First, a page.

Does it amaze you when you hear the stories of poverty and success in same sentence? Does it amaze us when we hear the stories of some of the best sports-persons and the hardship they have dealt with before and throughout their careers? Does it amaze us when we hear about the sorry state of affairs of sports facilities and some athletes still coming up with great performances? Does it amaze that most of these athletes come from rural India and mostly where they have much economic and social constraints, where work and employment is still precarious? Does it alarm when one get to know that some of these phenomenal sports-persons come from the areas which are still dealing with the issues of hunger, high rate of unemployment, major gender gap? Areas where women coming out and trying to make cut into sports are still taboo? How often does one hear about women from marginal sections (Dalit/Backward caste/tribal) becoming a sportsperson?
Some stories of these kinds make usual snippets in many Hindi newspapers around big sports events. Though, these stories, which are posed as individual heroic one and less of a critical approach to see the working of sports administration, are meant to be sensational and don’t do justice to the entire sports affairs in India. Continue reading Beneath the glitter – Looking at The Asian Games : Praveen Verma→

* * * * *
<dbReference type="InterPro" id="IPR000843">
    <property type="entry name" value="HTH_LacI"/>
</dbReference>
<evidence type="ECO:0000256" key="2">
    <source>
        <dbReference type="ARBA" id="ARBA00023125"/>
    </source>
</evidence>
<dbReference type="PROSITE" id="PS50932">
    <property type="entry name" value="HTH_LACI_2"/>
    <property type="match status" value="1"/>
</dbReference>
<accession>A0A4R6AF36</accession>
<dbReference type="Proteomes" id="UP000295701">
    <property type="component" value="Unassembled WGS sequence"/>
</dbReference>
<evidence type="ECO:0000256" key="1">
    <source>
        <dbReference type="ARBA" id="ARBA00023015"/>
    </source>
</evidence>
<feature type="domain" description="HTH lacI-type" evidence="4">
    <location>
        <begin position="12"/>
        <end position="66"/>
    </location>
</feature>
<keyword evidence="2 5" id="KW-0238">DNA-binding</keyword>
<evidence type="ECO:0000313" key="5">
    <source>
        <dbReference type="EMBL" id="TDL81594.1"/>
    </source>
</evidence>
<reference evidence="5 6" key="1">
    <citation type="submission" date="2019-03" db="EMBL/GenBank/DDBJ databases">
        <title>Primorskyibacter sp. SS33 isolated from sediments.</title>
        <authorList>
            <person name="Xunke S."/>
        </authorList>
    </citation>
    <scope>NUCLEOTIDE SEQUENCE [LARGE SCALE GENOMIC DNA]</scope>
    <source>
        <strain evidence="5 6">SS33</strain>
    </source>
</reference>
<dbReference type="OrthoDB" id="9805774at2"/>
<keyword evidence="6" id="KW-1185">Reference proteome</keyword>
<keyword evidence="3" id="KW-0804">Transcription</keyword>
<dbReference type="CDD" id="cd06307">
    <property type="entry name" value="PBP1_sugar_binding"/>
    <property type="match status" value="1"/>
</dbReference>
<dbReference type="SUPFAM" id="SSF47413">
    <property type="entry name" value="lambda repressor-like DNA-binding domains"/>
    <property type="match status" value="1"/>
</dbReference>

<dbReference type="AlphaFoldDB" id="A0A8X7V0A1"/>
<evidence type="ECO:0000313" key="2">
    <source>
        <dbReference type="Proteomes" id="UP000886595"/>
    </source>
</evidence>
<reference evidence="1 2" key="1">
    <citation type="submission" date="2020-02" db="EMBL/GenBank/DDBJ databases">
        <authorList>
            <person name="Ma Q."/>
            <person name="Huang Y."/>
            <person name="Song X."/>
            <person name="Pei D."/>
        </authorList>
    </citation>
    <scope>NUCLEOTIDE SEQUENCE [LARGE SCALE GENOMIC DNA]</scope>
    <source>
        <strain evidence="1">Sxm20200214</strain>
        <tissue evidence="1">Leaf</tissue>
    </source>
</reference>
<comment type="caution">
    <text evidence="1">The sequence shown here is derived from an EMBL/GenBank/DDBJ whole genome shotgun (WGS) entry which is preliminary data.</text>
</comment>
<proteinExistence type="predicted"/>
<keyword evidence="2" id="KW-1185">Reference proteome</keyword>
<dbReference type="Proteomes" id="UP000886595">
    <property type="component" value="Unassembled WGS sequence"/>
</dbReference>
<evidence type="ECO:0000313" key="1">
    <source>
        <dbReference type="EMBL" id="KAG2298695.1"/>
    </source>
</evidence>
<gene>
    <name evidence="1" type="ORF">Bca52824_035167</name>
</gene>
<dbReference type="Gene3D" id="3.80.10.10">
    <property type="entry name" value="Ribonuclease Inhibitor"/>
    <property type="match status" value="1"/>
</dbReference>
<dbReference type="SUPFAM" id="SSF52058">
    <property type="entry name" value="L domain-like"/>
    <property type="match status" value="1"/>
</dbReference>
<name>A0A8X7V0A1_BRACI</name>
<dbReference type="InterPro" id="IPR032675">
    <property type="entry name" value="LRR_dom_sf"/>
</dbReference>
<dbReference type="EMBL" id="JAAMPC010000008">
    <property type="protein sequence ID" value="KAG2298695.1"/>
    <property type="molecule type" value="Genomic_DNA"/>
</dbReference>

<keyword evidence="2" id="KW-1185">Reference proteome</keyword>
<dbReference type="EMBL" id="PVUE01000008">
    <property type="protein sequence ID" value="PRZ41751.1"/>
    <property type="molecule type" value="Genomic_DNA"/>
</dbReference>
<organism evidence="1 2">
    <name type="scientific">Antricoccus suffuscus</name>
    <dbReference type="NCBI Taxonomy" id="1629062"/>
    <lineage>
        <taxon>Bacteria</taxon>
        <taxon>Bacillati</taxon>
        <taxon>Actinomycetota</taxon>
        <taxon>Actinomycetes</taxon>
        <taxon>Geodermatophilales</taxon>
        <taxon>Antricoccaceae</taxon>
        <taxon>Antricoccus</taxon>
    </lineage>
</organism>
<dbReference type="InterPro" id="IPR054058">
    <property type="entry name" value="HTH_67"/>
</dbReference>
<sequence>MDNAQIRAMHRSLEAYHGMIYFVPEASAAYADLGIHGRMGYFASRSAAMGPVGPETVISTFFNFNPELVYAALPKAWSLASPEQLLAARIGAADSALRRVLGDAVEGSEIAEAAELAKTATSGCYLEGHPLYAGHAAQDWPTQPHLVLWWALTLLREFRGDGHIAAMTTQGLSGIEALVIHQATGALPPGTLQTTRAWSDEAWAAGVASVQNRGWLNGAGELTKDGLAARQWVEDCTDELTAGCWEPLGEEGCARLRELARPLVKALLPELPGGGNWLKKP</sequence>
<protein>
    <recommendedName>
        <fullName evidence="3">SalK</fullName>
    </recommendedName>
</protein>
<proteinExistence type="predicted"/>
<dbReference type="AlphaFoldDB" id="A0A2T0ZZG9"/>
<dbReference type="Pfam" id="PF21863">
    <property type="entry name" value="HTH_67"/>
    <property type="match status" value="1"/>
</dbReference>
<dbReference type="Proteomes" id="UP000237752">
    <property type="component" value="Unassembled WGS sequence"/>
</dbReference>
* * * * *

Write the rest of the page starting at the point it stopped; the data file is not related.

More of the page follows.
The Sports Authority of India recently excluded Dutee Chand from the Commonwealth Games on the basis that her androgen level exceeds the ‘normal’ range thus enhancing her performance and giving her a competitive advantage over other women athletes. This test seeks to eliminate any ‘unfair’ advantage which some women may draw from tested ‘elevated’ androgen levels and is invoked only when women perform excellently in non-traditional competitive sporting arena. Failing to accommodate the role of environmental factors and variations in ‘female’ bodies, such tests are deep rooted in the ideas of gender stereotyping and discrimination and question women’s abilities to perform beyond traditional gender defined roles. Understanding international standards and the constitutional guarantee of fundamental rights in tandem, the unconstitutionality of these tests and the various rights violations visited upon the athlete Dutee Chand begin to surface. Instead of focusing on this incident as a conspiracy or a political scheme, it is time that the matter is seen as violation of rights of Dutee Chand both on the grounds of the test failing to meet international standards and on its patent unconstitutionality.
“I am completely shattered over the development. I am an athlete and wanted to bring glory to my country. All my efforts have gone astray,”